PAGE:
What enables such self-deception? According to journalist Mark Leibovich, author of Thank You for Your Servitude: Donald Trump’s Washington and the Price of Submission, what “made Trump possible” even after the January 6th insurrection was “rationalization followed by capitulation and then full surrender.” Reviewing Leibovich’s book, Geoffrey Kabaservice added this: “The routine was always numbingly the same, and so was the sad truth at the heart of it. They all knew better.” In other words, “knowing better” doesn’t assure anyone of doing the right thing. Instead, too many Americans were swayed by “greed, ambition, opportunism, fear, and fascination of Trump as a pure and feral rascal.”
Tim Miller, author of Why We Did It: Travelogue from the Republican Road to Hell, adds “hubris, ambition, idiocy, desperation, and self-deception” to the mix of reasons why so many politicians do what they do. “How do people justify going along?” he asks. But he, too, played that game once upon a time. A Republican gay man with a husband, he rationalized helping the GOP pass anti-LGBTQ legislation by “compartmentalizing” his personal life from his professional one. As he now says, “Being around power, being addicted to power,” along with the insatiable compulsion to “be in the room where it happens,” is a recipe that leads people to act self-deceptively, while deceiving others.
It’s like placing sales over your own eyes and those of others, to blind as many people as possible, yourself included, to the immorality of your acts. And some lie even more to themselves, claiming that they can resist the worst tendencies of destructive power-mongering. They say, “We need to have good people in the room” to stop the worst from happening, even as they capitulate to power players and justify what should never be justified.
Many of us are waiting to hear an “I was wrong” from so many politicians (though I can’t imagine Donald Trump ever succumbing to honesty), including most of the Republican leadership. Just for starters, I’d like to hear “I was wrong” regarding Muslim bans, the demonization of immigrants, the refusal to seriously address gun violence, the denial of women’s human rights, the gerrymandering and weakening of voting rights, religious nativism, and sidling up to white supremacy, not to speak of the supposed “steal” of the 2020 election. But given the likelihood that people in power will lie to themselves and others, I’m not holding my breath.
What I’m also waiting for is an “I was wrong” from both Democratic and Republican politicians in Washington who, year after year, support ever more outlandish military budgets, despite so many other existential crises in our country and on the planet, despite the death-dealing costs of war to the servicemembers Americans claim to highly esteem, and despite the fact that our violence abroad simply hasn’t worked.
Remember that the United States spends more than half of its entire discretionary federal budget on militarization and war, a tally greater than the military budgets of the next nine highest-spending countries combined. Tragically, it doesn’t appear that this will change any time soon.
According to an analysis by the anti-corruption group Public Citizen , in 2022, the congressional armed services committees only added to the already gigantic military budget the Biden administration requested for 2023. The House added another $37.5 billion, while the Senate added $45 billion. Our leaders refuse to learn from the last decades of unremitting war. Instead, power and privilege continue to hold sway.
As the same report explained, after military-industrial-complex corporations donated $10 million to congressional armed services committee members, “the Department of Defense received a potential $45 billion spending increase.” This was in addition to the president’s $813 billion recommendation. The report concluded, “The defense contractors will have clinched a return on its $10 million investment of nearly 450,000%.”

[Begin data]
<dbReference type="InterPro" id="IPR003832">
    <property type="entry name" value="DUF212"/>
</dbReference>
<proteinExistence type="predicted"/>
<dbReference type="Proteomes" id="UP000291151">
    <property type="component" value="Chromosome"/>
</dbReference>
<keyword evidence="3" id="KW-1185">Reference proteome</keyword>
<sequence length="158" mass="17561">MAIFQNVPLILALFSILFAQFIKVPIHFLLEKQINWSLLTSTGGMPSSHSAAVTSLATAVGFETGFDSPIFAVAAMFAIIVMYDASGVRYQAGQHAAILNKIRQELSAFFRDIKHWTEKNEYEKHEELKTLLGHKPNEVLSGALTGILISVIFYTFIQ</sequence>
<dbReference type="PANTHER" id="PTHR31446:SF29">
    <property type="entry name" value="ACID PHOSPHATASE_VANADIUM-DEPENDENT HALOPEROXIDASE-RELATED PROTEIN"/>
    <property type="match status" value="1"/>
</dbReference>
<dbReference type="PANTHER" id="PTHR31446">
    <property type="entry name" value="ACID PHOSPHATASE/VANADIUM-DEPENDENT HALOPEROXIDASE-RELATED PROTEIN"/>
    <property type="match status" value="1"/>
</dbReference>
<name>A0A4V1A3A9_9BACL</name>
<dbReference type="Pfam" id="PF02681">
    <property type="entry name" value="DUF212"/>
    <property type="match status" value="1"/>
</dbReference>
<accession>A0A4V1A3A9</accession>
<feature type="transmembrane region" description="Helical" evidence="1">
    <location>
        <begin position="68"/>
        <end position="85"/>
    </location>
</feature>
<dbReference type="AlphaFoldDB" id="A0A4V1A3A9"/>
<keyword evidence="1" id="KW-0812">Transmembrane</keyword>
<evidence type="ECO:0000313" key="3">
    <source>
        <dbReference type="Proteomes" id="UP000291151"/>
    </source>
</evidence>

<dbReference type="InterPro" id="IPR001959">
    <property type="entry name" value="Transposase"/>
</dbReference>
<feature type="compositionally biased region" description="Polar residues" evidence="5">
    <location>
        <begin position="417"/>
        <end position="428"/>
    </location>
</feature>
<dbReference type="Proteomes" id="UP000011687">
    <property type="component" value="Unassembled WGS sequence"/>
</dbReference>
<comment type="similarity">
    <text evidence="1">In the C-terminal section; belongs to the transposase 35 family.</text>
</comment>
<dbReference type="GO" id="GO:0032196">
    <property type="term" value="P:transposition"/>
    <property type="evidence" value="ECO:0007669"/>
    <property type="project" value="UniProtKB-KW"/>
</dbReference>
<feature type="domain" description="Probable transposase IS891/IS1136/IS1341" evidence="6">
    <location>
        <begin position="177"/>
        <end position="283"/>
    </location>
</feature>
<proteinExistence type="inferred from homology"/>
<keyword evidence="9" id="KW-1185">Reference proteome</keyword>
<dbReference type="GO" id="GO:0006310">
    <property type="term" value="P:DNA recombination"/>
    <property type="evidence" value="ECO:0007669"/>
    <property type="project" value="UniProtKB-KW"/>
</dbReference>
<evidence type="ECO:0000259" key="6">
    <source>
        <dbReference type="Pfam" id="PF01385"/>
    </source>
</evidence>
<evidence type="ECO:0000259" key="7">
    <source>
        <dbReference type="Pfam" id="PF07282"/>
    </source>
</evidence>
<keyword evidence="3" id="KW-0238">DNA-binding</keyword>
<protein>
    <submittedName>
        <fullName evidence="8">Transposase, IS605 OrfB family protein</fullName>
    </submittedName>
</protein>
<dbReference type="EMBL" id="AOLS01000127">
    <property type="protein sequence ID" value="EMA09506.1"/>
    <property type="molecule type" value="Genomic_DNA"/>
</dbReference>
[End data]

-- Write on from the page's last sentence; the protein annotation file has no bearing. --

It’s discouraging to see how deception and rationalization so regularly undermine truth and moral courage. It’s also sobering to witness individuals who willingly lie to themselves and, in doing so, subvert their own and others’ wellbeing. But I’m also encouraged by times when, as with Liz Cheney on that committee, some of us demonstrate what it means to dig deeply for moral clarity against the prevailing headwinds of moral disengagement, disinformation, power, and privilege.
The fact is that truth-telling and confession, while difficult, are good for the soul. I wish for more and hope it will be enough. God knows, all of us and this beleaguered planet truly need it.

Last night, Josh Dawsey and Isaac Arnsdorf showed just how hollowed out the Republican base has become. Trump’s e-mails to his supporters with his latest grievance— the FBI invasion of Mar-a-Lago— has paid off bigly. On a couple of days he brought in over a million dollars and his average daily haul went from $200,000 to $300,000. “The influx,” they wrote, “comes at a crucial time for Trump as he considers an early announcement for a 2024 presidential campaign and has seen dwindling returns on his online fundraising solicitations earlier this year. The former president’s PAC brought in $36 million in the first half of the year, dropping below $50 million in a six-month period for the first time since he left office, according to Federal Election Commission data. The cash bonanza also provides a concrete sign that Trump is reaping some political benefits from the revelation that he is under investigation by the Justice Department for potential violations of laws including the Espionage Act. Trump and his supporters have repeatedly boasted in emails, social media posts and right-wing media articles that the search warrant would backfire on President Biden and rally Republicans around Trump. The search prompted sympathetic statements from politicians such as Senate Republican leader Mitch McConnell and former vice president Mike Pence, who are not reflexively full-throated in defending Trump. And on Tuesday, Wyoming primary voters delivered a resounding defeat to Rep. Liz Cheney, whose leadership as a Republican on the House committee investigating the Jan. 6, 2021, attack on the Capitol made her a top priority for Trump to unseat.” Too bad Matt Gaetz turned on him and snitched.